The Marks lab is a new interdisciplinary lab dedicated to developing rigorous computational approaches to critical challenges in biomedical research, particularly on the interpretation of genetic variation and its impact on basic science and clinical medicine. To address this we develop algorithmic approaches to biological data aimed at teasing out causality from correlative observations, an approach that has been surprisingly successful to date on notoriously hard problems. In particular, we developed methods adapted from statistical physics and graphical modeling to disentangle true contacts from observed evolutionary correlations of residues in protein sequences.  Remarkably, these evolutionary couplings, identified from sequence alone, supplied enough information to fold a protein sequence into 3D.  The software and methods we developed is available to the biological community on a public server that is quick and easy for non-experts to use. In this evolutionary approach to accurately we have predicted the 3D structure of hundreds of proteins and large pharmaceutically relevant membrane proteins. Many of these were previously of unknown structure and had no homology to known sequences; two of the large membrane proteins have now been experimentally validated. We have now applied this approach genome wide to determine the 3D structure of all protein interactions that have sufficient sequences and can demonstrate the evolutionary signature of alternative conformations.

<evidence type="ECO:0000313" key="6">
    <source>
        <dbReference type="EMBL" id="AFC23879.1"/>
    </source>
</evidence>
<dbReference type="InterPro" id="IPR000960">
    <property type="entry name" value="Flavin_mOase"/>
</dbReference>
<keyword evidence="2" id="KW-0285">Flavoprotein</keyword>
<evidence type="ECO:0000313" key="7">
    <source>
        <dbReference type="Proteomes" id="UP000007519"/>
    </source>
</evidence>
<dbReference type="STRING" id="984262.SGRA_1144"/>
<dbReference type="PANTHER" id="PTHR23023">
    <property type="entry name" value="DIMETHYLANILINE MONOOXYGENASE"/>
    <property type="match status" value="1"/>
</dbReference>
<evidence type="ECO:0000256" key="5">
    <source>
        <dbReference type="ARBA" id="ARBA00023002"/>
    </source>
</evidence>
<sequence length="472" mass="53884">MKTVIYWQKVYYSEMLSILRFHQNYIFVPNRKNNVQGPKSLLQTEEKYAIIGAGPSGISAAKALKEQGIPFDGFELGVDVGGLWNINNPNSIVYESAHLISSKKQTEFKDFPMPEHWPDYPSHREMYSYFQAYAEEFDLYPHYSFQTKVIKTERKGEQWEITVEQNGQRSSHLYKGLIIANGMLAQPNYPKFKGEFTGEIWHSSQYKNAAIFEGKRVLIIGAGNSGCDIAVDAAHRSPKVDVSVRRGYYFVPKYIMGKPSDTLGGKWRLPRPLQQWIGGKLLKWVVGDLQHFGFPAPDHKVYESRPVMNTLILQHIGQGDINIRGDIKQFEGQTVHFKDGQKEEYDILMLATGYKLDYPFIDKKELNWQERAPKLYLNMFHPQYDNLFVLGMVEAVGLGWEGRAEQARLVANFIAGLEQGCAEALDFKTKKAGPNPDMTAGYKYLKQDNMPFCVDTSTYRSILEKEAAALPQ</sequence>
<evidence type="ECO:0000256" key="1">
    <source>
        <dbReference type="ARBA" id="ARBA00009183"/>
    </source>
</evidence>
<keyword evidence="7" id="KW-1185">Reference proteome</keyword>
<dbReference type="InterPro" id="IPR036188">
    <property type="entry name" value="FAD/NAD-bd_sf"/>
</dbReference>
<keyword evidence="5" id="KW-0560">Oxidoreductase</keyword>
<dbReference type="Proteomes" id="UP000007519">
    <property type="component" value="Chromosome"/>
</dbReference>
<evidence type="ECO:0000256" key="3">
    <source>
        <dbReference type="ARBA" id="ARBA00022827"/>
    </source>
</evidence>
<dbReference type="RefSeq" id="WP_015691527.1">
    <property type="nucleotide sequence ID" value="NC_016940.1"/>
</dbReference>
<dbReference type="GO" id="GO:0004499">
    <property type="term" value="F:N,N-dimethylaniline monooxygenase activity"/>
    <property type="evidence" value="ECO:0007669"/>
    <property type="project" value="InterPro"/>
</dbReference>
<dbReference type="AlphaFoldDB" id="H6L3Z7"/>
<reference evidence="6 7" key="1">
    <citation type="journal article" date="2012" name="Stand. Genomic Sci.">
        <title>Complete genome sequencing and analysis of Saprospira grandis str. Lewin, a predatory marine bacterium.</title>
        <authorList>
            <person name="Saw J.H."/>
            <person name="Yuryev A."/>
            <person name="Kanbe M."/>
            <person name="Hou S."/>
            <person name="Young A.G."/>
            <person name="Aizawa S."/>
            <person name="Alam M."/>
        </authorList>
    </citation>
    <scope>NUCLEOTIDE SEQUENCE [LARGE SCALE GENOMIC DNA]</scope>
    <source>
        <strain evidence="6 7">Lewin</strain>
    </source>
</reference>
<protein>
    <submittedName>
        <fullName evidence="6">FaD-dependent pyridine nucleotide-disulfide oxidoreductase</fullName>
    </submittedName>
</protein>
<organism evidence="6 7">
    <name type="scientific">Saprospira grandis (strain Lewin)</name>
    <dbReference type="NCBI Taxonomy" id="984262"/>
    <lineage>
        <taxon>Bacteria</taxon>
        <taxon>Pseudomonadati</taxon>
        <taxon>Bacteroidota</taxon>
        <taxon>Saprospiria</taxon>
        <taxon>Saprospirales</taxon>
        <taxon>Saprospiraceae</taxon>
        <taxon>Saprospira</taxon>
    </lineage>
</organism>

The vision for the Marks lab is to build computational methods that address three critical challenges (i) protein conformational plasticity in health and disease, (ii) genome-wide evaluation of mutations on disease likelihood, antibiotic resistance and personal drug response, and (iii) synthetic protein design.

    Mario Niepel Ph.D.